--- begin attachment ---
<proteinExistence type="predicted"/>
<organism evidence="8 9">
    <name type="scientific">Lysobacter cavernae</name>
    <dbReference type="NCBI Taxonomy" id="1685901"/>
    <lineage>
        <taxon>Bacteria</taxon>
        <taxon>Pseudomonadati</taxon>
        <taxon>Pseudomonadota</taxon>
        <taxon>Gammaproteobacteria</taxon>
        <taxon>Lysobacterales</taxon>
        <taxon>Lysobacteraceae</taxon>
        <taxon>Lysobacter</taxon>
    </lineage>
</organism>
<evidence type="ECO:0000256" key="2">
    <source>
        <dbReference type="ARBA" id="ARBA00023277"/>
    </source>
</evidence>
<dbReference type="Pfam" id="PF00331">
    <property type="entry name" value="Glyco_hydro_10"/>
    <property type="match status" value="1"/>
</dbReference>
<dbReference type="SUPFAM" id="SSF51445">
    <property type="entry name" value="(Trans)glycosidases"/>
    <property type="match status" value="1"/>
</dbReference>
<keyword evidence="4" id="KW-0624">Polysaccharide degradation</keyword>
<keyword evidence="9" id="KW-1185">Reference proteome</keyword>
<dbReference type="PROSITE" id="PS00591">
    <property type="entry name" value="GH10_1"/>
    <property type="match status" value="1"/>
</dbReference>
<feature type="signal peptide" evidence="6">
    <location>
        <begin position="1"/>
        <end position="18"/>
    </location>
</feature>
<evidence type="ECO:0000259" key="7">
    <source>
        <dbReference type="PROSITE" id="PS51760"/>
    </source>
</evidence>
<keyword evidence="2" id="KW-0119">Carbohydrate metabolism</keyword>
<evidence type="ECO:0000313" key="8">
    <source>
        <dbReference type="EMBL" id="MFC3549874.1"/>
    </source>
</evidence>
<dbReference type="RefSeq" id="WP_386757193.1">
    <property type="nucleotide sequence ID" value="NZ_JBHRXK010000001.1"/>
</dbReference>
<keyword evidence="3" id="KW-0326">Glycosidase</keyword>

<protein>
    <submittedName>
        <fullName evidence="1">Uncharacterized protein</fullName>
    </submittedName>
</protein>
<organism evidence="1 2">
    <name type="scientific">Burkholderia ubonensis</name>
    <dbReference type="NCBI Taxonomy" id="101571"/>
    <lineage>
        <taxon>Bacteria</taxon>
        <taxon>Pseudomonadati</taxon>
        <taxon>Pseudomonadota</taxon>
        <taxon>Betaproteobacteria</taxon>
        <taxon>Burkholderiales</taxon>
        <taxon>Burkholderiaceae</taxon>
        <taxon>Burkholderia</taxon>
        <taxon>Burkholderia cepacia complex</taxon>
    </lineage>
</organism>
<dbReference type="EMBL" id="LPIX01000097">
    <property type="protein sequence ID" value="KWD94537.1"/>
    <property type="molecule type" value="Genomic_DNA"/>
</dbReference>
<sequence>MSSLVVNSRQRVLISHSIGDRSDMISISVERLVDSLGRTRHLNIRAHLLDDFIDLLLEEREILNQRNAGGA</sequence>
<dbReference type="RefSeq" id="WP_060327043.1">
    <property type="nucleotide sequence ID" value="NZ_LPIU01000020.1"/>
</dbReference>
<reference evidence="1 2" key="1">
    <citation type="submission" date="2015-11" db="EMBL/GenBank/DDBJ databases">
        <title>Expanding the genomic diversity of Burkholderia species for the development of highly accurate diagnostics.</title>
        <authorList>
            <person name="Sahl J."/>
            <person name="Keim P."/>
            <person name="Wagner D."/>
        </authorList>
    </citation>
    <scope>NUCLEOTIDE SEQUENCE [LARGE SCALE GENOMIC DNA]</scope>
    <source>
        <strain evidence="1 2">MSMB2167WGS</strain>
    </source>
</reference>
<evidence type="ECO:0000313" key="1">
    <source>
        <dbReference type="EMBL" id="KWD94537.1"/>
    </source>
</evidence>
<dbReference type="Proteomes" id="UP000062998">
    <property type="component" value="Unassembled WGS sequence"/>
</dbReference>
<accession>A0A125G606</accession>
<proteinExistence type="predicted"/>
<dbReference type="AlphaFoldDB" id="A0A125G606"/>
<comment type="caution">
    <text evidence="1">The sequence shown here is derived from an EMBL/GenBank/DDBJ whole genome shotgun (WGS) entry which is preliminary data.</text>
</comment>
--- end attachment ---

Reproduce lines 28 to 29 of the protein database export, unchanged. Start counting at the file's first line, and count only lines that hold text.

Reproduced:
<keyword evidence="4" id="KW-0624">Polysaccharide degradation</keyword>
<keyword evidence="9" id="KW-1185">Reference proteome</keyword>